Virtual event

Breakfast, Lunch and Dinner with Bob Dylan – Virtual Event May 2 – Sponsored Content

Join the CEO, Author and Podcast Host of the Fuchsberg Jerusalem Center Stephen Daniel Arnoff for a special conversation with Seth Rogovoyeditor of the Forward and award-winning author of “Bob Dylan: Prophet Mystic Poet, The Essential Klezmer: A Music Lover’s Guide to Jewish Roots and Soul Music”, and the forthcoming book “Within You Without You: Listening to George Harrison”, at a global event celebrating the release of Arnoff’s new book, “About Man & God & Law: The Spiritual Wisdom of Bob Dylan.”

Stephen Daniel Arnoff

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Below is an excerpt from “About Man and God and Law: The Spiritual Wisdom of Bob Dylan” by Stephen Daniel Arnoff, e-book available now and paperback released May 3:

Bob Dylan was in the right place at the right time when he arrived in snowy Manhattan in January 1961, acoustic guitar in hand, a twenty-year-old college dropout. The world was ready for someone to combine the traditional entanglements of man, God and law with the energy of popular music.

A proto-punk with confidence and ambition, a sublime ear for a tune, a poetic heart and plenty of attitude, Dylan was quick to come up with contrarian takes on just about anything a rebel without a cause might have come up against. raise: family, politics, gender, work, race and the constraints of identity itself. By the time he was twenty-five, dealing with a variety of musicians, including those who would later be known as The Band, and already a folk music exile just a few years after catching himself the so-called folk revival virus, Dylan had made a name for himself unfolding new “roadmaps for the soul” as sung in his 1965 composition “Tombstone Blues”.

Barely a decade after James Dean’s cinematic portrayal of an archetypal rebel without a cause in the film of the same name and only nine years after Elvis first appeared on The Ed Sullivan Show, Dylan has joined a path of spiritual wisdom. , tracing three millennia from the shaman’s lair. , the priest’s sanctuary or the scholar’s study in Alexandria, Athens or Rome at the Cavern Club, Cafe Wha? and at the Apollo Theater at the dawn of a spiritual and cultural renaissance called rock and roll. This Jewish kid from Hibbing, Minnesota cultivated the hidden gifts of popular music as a new way to express and explain spiritual wisdom that had been forming for a very long time.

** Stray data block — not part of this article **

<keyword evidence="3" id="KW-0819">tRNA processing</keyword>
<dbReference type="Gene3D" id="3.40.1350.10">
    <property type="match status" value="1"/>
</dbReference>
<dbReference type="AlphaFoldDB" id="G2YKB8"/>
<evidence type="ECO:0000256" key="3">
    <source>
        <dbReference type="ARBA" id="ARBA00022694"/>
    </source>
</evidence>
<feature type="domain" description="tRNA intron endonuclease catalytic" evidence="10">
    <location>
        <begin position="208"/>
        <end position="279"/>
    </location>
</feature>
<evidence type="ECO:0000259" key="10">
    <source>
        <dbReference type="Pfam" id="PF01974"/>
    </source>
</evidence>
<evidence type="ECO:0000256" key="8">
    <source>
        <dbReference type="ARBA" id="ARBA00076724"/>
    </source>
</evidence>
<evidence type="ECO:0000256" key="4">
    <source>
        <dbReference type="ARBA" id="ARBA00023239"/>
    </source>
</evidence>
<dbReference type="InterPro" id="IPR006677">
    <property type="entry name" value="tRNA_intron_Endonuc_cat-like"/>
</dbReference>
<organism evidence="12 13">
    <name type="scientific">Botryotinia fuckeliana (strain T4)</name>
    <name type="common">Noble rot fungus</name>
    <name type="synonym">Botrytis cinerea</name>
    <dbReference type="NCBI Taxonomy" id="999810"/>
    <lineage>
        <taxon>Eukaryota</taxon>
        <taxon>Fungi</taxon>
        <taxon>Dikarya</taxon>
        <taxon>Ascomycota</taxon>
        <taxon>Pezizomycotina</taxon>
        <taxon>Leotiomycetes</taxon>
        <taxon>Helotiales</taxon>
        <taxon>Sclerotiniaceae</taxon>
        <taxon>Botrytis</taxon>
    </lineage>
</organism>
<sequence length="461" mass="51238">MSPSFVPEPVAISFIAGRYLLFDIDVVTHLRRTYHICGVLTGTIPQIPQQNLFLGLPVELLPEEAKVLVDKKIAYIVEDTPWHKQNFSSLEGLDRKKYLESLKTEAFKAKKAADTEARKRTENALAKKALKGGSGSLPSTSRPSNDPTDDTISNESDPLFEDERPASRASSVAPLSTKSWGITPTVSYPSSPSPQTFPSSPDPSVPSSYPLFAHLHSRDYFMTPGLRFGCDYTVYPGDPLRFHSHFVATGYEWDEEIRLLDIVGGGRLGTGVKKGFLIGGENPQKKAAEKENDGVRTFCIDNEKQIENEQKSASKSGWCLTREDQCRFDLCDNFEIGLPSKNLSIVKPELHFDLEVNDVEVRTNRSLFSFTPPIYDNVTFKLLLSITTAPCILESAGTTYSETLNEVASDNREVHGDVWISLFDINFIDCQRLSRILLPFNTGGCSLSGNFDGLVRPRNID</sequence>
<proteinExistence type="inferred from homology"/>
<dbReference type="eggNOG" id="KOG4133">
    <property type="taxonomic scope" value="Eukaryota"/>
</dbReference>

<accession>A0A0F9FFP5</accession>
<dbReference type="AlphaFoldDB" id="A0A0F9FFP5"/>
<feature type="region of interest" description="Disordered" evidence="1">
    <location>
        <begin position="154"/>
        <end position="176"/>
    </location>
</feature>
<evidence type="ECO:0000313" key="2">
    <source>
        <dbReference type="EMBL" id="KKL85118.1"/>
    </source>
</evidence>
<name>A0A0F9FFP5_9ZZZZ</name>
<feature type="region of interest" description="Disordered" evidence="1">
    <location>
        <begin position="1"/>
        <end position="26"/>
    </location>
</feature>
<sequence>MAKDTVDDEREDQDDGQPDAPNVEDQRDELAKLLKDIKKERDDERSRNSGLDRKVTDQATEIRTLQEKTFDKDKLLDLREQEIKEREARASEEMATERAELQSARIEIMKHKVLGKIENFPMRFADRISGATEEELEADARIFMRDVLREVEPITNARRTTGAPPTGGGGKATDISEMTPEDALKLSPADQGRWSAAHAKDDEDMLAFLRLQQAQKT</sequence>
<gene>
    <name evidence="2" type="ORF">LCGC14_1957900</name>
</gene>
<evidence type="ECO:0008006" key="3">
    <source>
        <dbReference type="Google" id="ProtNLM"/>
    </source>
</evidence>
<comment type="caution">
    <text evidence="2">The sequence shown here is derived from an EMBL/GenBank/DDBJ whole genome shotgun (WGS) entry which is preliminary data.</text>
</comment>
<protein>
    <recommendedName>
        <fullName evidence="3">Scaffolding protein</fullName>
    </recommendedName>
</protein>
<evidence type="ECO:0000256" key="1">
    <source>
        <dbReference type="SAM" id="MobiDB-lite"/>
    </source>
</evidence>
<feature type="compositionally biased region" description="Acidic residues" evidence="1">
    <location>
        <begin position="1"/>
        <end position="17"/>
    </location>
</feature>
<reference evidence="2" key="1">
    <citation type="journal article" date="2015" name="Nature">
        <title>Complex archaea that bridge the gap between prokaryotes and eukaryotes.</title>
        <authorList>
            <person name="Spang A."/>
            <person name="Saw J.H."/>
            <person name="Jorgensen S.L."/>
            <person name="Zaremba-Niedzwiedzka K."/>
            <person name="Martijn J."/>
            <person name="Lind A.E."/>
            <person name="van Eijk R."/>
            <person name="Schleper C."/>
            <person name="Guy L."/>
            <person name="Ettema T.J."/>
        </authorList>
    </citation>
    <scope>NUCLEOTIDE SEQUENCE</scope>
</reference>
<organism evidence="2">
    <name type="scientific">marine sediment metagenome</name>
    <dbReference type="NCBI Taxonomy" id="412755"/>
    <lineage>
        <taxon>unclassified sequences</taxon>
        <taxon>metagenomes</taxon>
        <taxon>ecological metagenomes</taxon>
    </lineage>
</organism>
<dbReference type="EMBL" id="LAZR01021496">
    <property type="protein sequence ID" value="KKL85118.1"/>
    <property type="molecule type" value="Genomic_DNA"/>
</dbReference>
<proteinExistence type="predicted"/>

Rock has kept pace with Dylan’s intuitions and restlessness, walking in time with the march of liberation movements beginning anew, invoking civil rights calls for people of color, women, and the LGBTQ+ community. She witnessed assassinations and wars, and wrestled with the dilemmas that the realignment of society required. While it would eventually inform all varieties of musical, cultural, and commercial expression, rock’s best challenged and redirected authority, encouraged disruption, and documented and celebrated itself in real time with long turntable liturgies played by a pantheon of prophets, priests, shamans and seers.

The names in the rock pantheon were simple at first, as were the names of their fans and followers – Bob and John and Mick and Paul, and soon Jimi and Janis and Sly and Joni too. But descriptions of the bands that animated rock’s life and times revealed an emphasis on spiritual struggle and salvation at the heart of one musical movement: the Doors; the Miracles; the Temptations; the grateful dead; Credenza Clearwater Revival; Black Sabbath; shock; Genesis; Journey; runaways; the treatment; Nirvana; The child of destiny.

As it evolved, musical salvation in the age of rock could be a kitschy soundtrack for teenagers caught between domestic life and the anvil, like Meat Loaf’s “Paradise by the Dashboard Light,” or if sweet that it could make you sick, like in Mike Reno of Loverboy and Ann Wilson of Heart’s “Almost Heaven.” But it also sparked a mystical walk to the end of the world in a certain Led Zeppelin song about a lady, a staircase, and the mythical mysteries of glitter and gold. It was Joni Mitchell (then Crosby, Stills, Nash & Young) inscribing the faces of Woodstock Pilgrims in sacred light, or Pete Townshend of The Who hoping to die before he grew old and then claiming that every song he ever wrote was actually about Jesus. It was U2’s Bono on his knees, sometimes unbearably, asking eighty thousand other people to join him in prayer, or Aretha Franklin every time she opened her mouth to sing – “using the loudest possible degree the gift that God has given [her] to use” – while blending images of romantic and divine redemption in a single verse.